In the world of gearheads, the Hemi engine has taken on mythic qualities. Thanks to an interesting history–and great marketing–it has somehow become a sort of holy grail of horsepower.
But the Hemi is very real and comes complete with its own inherent strengths (gobs and gobs of torque) and weaknesses (limited rpm). It also has some pretty unique quirks when it comes to assembly.
This video series documents the assembly and a dyno session of a classic 426 Hemi that will be going back into a 1969 ‘Cuda. Ken Troutman of KT Engine Development is handling the assembly duties, and his goal with this engine is is keep the classic look while dramatically increasing power output. Plus, he’s also keeping the compression ratio right around 10:1 so that the engine will be happy on pump gas. Except for the dual quad carburetors and the oil pan, just about everything else remains stock. That includes the block, cylinder heads, crank and rocker arm setup.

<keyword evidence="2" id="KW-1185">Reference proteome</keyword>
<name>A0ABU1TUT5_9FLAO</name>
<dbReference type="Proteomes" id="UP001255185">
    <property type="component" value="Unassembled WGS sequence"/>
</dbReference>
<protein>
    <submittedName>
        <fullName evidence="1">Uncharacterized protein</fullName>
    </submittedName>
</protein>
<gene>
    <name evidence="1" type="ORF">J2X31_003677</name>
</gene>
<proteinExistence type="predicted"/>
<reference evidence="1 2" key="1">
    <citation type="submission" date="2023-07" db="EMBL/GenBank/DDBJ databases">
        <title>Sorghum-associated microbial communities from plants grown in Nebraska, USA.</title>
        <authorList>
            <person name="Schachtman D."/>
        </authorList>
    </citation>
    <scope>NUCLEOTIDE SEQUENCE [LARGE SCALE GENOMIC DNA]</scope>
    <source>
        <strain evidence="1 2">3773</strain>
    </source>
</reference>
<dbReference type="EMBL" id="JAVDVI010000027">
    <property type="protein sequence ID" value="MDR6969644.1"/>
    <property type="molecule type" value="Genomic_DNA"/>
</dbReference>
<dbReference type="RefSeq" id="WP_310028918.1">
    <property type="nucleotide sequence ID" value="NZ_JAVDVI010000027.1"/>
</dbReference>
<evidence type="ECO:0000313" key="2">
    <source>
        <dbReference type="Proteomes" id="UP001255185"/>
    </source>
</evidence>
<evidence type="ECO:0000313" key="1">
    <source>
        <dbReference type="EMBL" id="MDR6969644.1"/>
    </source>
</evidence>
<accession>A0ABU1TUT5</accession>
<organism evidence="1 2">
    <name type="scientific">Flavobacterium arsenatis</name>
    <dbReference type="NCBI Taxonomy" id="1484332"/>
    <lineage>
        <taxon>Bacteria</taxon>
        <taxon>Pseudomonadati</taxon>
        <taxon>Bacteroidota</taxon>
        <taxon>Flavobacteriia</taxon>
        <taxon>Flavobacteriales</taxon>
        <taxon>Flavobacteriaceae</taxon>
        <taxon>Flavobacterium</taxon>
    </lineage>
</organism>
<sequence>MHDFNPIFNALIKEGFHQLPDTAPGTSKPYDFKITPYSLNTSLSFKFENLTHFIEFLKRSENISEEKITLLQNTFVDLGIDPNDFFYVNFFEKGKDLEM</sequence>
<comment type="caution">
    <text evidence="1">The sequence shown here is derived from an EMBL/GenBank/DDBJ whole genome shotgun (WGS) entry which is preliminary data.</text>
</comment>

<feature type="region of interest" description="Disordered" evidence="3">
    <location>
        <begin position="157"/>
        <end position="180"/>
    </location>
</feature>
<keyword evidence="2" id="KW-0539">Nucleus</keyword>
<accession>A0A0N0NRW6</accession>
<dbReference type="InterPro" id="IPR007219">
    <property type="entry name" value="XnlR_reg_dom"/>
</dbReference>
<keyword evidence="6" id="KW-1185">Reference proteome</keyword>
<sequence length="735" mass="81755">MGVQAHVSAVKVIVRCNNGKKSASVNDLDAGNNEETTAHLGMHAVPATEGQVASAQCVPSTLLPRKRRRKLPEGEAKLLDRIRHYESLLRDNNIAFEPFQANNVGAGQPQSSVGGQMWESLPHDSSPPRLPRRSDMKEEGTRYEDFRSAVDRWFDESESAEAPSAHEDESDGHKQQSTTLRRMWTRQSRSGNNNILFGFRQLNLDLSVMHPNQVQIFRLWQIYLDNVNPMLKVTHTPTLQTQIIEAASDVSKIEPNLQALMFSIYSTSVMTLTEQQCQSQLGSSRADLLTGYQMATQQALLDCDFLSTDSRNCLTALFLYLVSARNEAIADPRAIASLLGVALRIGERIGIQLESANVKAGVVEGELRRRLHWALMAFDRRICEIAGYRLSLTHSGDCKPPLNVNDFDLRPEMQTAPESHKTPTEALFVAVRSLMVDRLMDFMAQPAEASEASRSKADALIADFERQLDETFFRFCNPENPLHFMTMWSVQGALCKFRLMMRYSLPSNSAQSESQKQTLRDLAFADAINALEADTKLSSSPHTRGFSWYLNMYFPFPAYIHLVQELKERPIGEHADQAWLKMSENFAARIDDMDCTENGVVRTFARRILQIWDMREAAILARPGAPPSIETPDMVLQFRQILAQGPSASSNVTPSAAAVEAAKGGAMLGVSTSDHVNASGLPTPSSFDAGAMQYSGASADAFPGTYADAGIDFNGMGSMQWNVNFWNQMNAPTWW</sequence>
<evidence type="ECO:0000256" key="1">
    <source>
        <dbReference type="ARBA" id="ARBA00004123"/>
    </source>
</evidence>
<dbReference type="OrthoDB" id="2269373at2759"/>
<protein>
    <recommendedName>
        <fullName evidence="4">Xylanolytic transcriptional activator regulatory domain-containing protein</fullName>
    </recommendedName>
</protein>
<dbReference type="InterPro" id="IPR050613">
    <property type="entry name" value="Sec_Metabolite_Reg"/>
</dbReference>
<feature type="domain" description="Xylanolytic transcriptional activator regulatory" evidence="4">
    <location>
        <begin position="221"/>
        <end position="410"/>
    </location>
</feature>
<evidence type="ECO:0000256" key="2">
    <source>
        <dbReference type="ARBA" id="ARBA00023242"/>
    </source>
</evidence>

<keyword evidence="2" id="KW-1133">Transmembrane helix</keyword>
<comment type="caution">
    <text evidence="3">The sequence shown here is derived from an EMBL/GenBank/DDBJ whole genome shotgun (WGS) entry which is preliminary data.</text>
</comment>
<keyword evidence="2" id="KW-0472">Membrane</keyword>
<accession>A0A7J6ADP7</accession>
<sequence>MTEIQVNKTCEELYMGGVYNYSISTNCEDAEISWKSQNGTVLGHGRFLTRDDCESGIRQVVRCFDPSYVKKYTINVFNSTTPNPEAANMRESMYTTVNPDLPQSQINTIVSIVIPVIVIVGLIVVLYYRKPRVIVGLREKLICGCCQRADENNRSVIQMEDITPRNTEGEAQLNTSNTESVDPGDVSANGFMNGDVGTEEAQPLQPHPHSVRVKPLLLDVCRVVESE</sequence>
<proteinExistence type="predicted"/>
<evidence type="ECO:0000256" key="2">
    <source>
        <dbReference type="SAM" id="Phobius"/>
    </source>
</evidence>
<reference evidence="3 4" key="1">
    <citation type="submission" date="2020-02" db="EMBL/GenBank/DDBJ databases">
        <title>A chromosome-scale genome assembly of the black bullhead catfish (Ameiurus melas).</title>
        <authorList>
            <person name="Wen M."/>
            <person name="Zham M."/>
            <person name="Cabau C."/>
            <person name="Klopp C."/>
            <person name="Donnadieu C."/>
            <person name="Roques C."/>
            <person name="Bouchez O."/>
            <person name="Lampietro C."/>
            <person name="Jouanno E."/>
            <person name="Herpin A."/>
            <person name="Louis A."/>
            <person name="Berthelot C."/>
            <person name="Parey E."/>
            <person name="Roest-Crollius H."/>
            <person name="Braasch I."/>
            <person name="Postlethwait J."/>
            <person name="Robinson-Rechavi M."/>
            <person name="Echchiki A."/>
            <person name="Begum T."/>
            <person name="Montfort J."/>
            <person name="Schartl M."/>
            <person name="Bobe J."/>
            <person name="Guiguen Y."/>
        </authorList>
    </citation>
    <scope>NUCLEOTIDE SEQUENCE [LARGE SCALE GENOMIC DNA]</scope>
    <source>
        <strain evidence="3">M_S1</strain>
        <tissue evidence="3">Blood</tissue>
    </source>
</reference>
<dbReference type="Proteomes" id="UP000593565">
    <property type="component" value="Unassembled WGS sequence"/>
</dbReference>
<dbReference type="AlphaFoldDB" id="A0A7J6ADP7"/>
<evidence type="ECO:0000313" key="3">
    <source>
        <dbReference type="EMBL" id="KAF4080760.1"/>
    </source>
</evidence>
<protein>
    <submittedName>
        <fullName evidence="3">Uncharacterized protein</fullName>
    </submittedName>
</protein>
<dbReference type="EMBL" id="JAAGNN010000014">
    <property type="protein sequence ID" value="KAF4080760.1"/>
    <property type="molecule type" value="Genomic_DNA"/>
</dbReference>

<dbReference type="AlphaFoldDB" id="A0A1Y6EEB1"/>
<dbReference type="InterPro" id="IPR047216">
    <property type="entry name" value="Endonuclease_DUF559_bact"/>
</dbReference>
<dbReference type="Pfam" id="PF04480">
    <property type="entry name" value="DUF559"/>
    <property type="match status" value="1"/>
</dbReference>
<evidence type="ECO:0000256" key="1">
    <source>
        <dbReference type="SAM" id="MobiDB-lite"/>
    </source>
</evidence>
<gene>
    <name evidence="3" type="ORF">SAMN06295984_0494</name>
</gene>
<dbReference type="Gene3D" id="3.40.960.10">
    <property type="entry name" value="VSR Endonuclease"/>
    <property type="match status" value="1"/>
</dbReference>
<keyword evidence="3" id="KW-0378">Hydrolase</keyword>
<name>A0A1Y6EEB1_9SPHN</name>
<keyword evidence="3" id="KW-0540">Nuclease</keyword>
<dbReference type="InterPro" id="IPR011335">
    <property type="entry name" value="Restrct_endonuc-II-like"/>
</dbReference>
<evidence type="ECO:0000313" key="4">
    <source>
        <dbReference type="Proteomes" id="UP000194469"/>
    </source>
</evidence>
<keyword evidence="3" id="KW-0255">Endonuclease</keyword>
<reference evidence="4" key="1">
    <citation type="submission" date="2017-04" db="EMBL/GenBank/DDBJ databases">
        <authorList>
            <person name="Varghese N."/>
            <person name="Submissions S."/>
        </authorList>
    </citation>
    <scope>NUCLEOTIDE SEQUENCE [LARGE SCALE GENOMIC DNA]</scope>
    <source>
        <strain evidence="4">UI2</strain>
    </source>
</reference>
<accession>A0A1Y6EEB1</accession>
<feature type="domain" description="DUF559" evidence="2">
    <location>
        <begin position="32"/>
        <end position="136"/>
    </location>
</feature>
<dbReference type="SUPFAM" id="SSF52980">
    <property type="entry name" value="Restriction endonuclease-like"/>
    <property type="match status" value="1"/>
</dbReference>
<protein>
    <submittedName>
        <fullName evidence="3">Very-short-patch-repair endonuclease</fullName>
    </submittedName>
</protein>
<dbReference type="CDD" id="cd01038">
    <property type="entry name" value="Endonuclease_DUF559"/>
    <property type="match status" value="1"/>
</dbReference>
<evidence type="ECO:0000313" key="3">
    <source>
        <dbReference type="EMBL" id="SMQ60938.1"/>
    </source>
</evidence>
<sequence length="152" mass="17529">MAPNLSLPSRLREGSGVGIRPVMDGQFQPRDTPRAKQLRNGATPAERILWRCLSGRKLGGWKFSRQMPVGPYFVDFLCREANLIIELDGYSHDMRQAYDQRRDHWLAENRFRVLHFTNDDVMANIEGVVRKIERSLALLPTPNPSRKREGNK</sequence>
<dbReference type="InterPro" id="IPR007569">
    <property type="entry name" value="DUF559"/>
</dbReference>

The shaft-mounted rocker system we’re using is original equipment, and it’s interesting to see how the complex system still manages to work so efficiently four decades after its design. We also take a look at how the heads have a unique method of fasteners to secure the heads to the block. To maximize intake port flow, some of the fasteners must be threaded into the underside of the head before setting them on the deck of the block. Check out the video and see for yourself.
We’re wrapping up the build of the Hemi in part three. This time around engine builder Ken Troutman finishes up the ignition, induction system and–best of all–does a little dyno testing. Check it out and let us know what you think in the comments below.
Check out the printable 426 Hemi dyno chart here.